The Rise of the Digital ‘Knowledge Worker”
Technology offers many opportunities to transform how people live and work. However, the digital age will require that leadership and organisational hierarchy adapt to the new realities.
Peter Drucker, who is regarded as the father of modern management, said that “knowledge workers” are people who know more about their work than their bosses.
How can a manager manage the technical activities of people infinitely more skilled than them in defining the tasks required to achieve their mission and deliver customers what they expect?
This question was attempted to be answered by Daniel Pink, motivational expert and author. Pink believes the problem lies in the incentives businesses offer to motivate employees. He says that, aside from paying the bill, there are three things that businesses can do to unlock employees’ potential.
Give your staff a clear purpose to help them understand their role in the larger picture.
Give workers the tools and training they need to feel confident in their work.
Allow staff to be empowered and autonomous to solve clearly defined problems.
Smart organizations embrace a culture that embodies all of the above. Organisations that recognise and reward key workers according to the same standards as their senior managers are a sign of the rise in knowledge workers.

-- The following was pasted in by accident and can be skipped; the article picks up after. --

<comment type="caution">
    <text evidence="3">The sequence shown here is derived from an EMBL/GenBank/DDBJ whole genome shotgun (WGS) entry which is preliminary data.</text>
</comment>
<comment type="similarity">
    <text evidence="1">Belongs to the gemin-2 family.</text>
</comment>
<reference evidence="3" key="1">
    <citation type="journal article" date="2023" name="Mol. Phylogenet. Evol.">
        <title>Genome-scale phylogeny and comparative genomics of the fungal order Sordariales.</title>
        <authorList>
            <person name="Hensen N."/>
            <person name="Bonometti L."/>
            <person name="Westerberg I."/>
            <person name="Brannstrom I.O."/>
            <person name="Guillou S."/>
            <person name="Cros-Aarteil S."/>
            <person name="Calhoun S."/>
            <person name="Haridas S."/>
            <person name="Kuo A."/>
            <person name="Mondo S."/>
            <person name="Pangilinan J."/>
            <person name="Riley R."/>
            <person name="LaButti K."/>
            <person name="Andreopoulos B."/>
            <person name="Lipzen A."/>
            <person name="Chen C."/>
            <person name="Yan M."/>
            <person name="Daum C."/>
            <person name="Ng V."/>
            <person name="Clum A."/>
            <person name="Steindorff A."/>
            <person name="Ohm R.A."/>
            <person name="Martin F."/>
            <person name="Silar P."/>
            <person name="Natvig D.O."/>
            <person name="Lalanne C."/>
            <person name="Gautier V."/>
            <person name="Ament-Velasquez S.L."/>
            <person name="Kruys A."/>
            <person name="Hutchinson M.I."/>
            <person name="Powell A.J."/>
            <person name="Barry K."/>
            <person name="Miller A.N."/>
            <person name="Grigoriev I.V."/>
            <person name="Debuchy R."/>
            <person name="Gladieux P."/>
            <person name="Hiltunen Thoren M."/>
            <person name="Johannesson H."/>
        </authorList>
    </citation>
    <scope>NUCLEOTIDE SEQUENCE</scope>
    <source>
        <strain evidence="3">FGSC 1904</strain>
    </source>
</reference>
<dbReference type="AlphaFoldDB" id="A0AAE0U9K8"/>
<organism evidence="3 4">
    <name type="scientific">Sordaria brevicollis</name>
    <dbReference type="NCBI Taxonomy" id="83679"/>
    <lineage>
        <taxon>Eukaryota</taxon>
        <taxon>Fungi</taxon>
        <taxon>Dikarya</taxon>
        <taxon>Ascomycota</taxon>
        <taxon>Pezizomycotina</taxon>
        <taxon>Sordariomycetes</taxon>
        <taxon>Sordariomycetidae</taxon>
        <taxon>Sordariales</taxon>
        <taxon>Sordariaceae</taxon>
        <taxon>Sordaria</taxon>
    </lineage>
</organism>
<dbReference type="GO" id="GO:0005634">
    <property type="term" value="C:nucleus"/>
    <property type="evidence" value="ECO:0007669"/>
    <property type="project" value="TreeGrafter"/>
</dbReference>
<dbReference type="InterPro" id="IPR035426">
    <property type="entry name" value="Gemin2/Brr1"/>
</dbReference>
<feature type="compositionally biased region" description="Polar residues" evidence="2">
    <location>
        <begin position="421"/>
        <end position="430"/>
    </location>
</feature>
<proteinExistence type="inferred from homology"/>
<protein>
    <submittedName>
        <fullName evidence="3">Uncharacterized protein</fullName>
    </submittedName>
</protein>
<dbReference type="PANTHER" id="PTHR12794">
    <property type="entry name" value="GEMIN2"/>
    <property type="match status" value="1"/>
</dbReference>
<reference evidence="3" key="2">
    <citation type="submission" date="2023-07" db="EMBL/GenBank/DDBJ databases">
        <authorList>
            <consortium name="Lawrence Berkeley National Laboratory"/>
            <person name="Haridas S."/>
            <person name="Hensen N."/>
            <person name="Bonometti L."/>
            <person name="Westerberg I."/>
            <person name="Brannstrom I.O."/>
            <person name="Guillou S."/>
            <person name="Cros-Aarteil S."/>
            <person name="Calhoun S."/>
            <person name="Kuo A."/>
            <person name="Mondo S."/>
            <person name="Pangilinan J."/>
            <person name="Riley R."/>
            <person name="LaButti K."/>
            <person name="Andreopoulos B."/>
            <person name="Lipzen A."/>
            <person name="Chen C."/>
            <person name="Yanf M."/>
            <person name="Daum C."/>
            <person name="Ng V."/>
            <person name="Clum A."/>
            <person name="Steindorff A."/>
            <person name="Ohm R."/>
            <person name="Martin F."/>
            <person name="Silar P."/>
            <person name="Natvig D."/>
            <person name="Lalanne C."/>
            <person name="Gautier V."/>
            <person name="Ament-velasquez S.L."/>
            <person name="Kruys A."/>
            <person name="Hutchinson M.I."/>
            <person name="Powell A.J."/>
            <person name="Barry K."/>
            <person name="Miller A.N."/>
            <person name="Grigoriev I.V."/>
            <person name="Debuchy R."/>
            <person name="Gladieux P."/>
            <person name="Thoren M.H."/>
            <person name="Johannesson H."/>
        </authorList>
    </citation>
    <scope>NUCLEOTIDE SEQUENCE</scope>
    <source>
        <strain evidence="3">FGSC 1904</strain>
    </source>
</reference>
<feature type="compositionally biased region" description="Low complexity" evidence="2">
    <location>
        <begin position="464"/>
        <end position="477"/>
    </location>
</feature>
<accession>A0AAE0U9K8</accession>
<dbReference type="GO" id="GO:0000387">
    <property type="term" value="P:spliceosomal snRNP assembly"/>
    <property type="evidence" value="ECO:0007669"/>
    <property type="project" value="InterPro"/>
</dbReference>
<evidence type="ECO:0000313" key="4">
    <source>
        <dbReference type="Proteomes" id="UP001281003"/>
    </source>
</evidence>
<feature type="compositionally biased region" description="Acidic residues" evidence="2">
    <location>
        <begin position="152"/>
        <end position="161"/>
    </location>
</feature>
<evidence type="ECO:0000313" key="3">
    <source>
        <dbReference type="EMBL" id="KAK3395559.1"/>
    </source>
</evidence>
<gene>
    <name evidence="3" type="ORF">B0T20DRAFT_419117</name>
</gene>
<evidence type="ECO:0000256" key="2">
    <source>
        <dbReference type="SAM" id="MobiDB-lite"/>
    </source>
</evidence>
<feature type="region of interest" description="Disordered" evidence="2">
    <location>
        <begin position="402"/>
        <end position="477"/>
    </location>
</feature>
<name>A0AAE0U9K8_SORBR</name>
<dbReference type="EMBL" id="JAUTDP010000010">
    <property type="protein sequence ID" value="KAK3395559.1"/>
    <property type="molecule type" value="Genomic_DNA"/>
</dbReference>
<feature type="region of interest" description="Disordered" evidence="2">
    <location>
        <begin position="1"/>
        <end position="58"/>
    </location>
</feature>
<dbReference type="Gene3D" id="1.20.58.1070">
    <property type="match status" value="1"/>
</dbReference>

The only way to get promoted is not to do ‘doing’ but to become a people manager. Talent can now move up the pay ladder while utilizing their digital mindset and skills such as design thinking, entrepreneurial learning approaches, agile and lean delivery.
Digital organisations are changing how projects and teams are managed to support this new structure. A ‘team of people’ approach is being adopted, where work is allocated to established teams and not individuals in temporary project structures.
Organisations are also beginning to recognize the value of the agile Product owner model. This is where a team member is responsible in identifying priorities and enabling the group to organize around the work. It is not a senior figure who assigns tasks.
This team-level empowerment and enablement is crucial to unlock the potential of digital knowledge workers. Still, decisions are made based upon a clearly defined vision and a list of priorities. This is based on an in-depth understanding of each customer’s needs.
The move away from a dictatorial culture of ‘command and control’ creates an environment where team members can work autonomously and innovate to find the best solution for their customers and the organization.
Large, established companies that are committed to the rise of digital knowledge workers will face a cultural shift that will likely affect their core business model.
However, if done well, an organisation will reap the many benefits of giving staff the opportunity to grow their skills while keeping clients’ needs at heart of their work.
Are you able to afford not to unlock your digital knowledge workers’ potential?
Symon Cusack is Atkins Global’s Principle Consultant.